And that was at the heart of de Dienes’ work: a celebration of the female figure. In a 1940 spread for Esquire titled “The Types of American Beauty,” de Dienes photographed a sculpture of a nude woman by Frank Nagy (fig. 5). Set in front of a black background, she embodies the carefree spirit de Dienes admired; mid-stride, with her hair streaming behind her, she faces away from the camera, vivacious and robust. In marble or in flesh, “I always aim at capturing the girl’s charm as I see it in reality,” de Dienes wrote in The Photographic Portrait. “At the same time, I allow myself to be influenced by poetic feeling.”
Figure 5. Andre de Dienes, "The Types of American Beauty", Esquire, 1940.
Figure 5. André de Dienes, "The Types of American Beauty," Esquire, 1940.
By turns sensual and otherworldly, de Dienes’ nude photographs could be separated into two categories: one, a nod to the classic nude; the other, an avant-garde experimentation. That poetic feeling he described, which predominantly permeates his more experimental work, was influenced by his Surrealist precedents, and particularly the photographer André Kertész.
A fellow Hungarian, Kertész began photographing nudes in an experimental series called Distortions in 1933, the same year that de Dienes arrived in Paris. First shot for the Parisian gentleman’s magazine Le Sourire, Kertész photographed models through the reflections of funhouse mirrors, their bodies liquefying into unrecognizable forms (fig. 6). While Kertész never officially joined the Surrealists, the series was undoubtedly inspired by the cultural milieu pervading Paris through the 1920s and 30s thanks to André Breton, nicknamed the “Pope” of Surrealism.
Rejecting the nineteenth century precedent that all art should aspire to the condition of music, Breton instead declared that “visual images attain what music never can.” Photography, he said, should be an aversion to the “real” forms of “real” objects; an unusual stance to take, considering the still-young medium was regarded as a true capture of reality, a parallel glimpse of the natural order of things. By using mirrors to bend the world around him, Kertész upended that natural order, turning women into chimerical forms.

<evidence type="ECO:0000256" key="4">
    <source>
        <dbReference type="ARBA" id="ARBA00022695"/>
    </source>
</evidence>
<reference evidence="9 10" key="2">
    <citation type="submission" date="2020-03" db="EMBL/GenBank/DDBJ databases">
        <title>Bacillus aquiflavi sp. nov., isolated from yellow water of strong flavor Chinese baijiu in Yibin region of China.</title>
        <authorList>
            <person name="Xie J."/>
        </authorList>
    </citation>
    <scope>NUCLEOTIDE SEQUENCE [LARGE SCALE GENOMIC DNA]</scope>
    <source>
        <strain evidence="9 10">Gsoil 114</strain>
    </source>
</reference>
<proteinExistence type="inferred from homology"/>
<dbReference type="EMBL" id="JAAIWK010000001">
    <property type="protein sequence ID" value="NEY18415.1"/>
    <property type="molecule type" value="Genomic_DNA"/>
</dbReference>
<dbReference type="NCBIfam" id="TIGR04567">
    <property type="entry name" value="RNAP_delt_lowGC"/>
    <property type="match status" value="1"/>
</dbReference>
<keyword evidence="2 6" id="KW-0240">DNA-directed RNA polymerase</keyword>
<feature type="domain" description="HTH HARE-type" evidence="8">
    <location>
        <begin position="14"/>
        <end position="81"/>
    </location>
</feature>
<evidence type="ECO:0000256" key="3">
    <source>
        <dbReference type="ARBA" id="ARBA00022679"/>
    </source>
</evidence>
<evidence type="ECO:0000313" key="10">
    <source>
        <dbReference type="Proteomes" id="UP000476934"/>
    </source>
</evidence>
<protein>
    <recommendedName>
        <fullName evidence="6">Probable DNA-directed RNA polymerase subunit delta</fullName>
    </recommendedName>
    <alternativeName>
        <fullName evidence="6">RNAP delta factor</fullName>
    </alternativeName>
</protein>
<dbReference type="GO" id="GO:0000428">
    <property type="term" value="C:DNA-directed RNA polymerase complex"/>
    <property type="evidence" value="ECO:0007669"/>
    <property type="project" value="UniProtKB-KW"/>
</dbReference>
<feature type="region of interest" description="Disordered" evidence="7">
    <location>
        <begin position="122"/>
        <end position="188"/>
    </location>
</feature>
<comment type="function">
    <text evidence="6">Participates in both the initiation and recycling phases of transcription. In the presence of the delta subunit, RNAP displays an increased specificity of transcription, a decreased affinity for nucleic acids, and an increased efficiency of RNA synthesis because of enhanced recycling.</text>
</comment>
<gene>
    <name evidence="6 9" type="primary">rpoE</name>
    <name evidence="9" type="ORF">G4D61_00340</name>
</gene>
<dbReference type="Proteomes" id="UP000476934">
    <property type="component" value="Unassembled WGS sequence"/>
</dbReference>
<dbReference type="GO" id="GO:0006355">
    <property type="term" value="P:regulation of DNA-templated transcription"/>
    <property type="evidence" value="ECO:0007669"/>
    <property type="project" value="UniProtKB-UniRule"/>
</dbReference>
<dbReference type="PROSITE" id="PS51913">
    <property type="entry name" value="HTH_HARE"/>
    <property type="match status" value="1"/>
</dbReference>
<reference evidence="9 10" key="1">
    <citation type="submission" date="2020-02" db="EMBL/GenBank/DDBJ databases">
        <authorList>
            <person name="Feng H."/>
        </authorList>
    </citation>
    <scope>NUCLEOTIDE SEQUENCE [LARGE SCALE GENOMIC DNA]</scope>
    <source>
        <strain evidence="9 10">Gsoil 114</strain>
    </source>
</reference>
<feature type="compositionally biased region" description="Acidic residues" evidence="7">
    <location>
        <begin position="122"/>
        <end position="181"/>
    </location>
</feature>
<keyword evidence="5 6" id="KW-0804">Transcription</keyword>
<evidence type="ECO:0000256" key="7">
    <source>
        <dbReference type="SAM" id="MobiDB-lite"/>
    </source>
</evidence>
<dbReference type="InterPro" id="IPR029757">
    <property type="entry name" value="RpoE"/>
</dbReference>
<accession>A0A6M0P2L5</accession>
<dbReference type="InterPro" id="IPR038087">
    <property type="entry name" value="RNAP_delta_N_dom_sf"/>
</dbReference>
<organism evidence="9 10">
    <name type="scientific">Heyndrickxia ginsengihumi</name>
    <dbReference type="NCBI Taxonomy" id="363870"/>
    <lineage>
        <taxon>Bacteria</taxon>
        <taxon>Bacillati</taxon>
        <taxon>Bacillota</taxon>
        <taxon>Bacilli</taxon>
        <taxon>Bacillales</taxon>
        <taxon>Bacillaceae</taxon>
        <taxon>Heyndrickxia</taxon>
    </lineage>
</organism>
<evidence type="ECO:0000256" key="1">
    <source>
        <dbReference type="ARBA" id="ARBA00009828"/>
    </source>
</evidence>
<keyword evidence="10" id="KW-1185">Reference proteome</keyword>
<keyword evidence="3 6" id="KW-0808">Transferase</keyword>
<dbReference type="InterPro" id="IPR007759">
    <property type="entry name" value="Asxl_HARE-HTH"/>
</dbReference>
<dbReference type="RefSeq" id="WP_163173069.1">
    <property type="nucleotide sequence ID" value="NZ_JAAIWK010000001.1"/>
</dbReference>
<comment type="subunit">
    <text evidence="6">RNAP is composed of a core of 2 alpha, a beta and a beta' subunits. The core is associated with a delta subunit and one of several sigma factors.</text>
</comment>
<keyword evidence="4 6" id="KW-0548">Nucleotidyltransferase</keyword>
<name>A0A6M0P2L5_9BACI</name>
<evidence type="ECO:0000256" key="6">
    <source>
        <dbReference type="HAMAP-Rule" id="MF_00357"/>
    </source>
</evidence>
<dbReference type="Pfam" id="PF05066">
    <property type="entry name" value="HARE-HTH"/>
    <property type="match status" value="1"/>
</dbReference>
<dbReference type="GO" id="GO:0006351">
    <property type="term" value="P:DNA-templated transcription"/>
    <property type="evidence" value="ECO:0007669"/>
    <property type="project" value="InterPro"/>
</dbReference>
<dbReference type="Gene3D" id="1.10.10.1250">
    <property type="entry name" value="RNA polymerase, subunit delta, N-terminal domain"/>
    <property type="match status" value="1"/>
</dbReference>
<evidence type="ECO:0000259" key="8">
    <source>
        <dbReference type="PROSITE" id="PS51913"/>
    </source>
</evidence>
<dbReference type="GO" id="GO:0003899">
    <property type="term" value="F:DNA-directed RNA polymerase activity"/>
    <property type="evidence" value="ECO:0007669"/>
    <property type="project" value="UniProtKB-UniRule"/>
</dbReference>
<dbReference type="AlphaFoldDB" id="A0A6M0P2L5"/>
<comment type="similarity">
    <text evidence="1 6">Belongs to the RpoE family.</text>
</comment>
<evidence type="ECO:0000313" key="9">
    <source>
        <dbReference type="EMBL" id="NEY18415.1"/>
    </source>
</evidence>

André Kertész, Distortion #34, 1933
Figure 6. André Kertész, Distortion #34, 1933
In his more experimental work, some of de Dienes’ nude photographs resemble Kertész’s 1933 series. Several images employ the trick mirror effect; in one, a blonde woman reclines on a couch in a classic pin-up pose (an arm behind her head, a leg cocked), her body swollen to elephantine proportions while her face becomes comically small through the mirror’s bends and flexes (fig. 7).
Figure 7. André de Dienes, Untitled (Nude), c.1950
Another image—a woman standing in the ocean with her arms extended above her head—is so distorted that she begins to resemble the mutated form in Picasso’s 1929 Surrealist painting The Swimmer, a tangerine and blue composition with the only discernible elements of the body being the arms and fingers (fig. 8, 9). In de Dienes’ photo, even the horizon line is bent, the striations of the water thick around the woman.
Figure 8. André de Dienes, Untitled (Nude), c.1950
Pablo Picasso, The Swimmer
Figure 9. Pablo Picasso, The Swimmer, 1929.